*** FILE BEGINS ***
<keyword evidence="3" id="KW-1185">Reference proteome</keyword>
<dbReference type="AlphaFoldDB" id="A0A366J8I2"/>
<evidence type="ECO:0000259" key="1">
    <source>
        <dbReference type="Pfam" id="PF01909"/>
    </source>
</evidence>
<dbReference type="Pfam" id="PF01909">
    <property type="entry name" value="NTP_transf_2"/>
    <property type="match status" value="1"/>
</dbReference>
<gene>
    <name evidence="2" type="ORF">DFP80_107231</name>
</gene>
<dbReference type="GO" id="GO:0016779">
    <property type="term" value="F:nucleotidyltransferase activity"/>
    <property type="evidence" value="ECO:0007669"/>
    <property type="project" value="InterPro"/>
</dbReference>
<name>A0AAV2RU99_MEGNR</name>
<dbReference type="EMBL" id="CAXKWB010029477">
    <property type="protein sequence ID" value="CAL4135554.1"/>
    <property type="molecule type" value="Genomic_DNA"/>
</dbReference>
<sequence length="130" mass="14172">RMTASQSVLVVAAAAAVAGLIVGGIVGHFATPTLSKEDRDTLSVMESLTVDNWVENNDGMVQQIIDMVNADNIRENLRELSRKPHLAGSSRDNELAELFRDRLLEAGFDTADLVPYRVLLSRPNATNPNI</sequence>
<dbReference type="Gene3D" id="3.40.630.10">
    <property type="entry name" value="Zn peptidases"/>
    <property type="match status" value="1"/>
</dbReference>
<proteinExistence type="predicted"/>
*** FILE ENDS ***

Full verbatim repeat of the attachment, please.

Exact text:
<keyword evidence="3" id="KW-1185">Reference proteome</keyword>
<dbReference type="AlphaFoldDB" id="A0A366J8I2"/>
<evidence type="ECO:0000259" key="1">
    <source>
        <dbReference type="Pfam" id="PF01909"/>
    </source>
</evidence>
<dbReference type="Pfam" id="PF01909">
    <property type="entry name" value="NTP_transf_2"/>
    <property type="match status" value="1"/>
</dbReference>
<gene>
    <name evidence="2" type="ORF">DFP80_107231</name>
</gene>
<dbReference type="GO" id="GO:0016779">
    <property type="term" value="F:nucleotidyltransferase activity"/>
    <property type="evidence" value="ECO:0007669"/>
    <property type="project" value="InterPro"/>
</dbReference>
<name>A0AAV2RU99_MEGNR</name>
<dbReference type="EMBL" id="CAXKWB010029477">
    <property type="protein sequence ID" value="CAL4135554.1"/>
    <property type="molecule type" value="Genomic_DNA"/>
</dbReference>
<sequence length="130" mass="14172">RMTASQSVLVVAAAAAVAGLIVGGIVGHFATPTLSKEDRDTLSVMESLTVDNWVENNDGMVQQIIDMVNADNIRENLRELSRKPHLAGSSRDNELAELFRDRLLEAGFDTADLVPYRVLLSRPNATNPNI</sequence>
<dbReference type="Gene3D" id="3.40.630.10">
    <property type="entry name" value="Zn peptidases"/>
    <property type="match status" value="1"/>
</dbReference>
<proteinExistence type="predicted"/>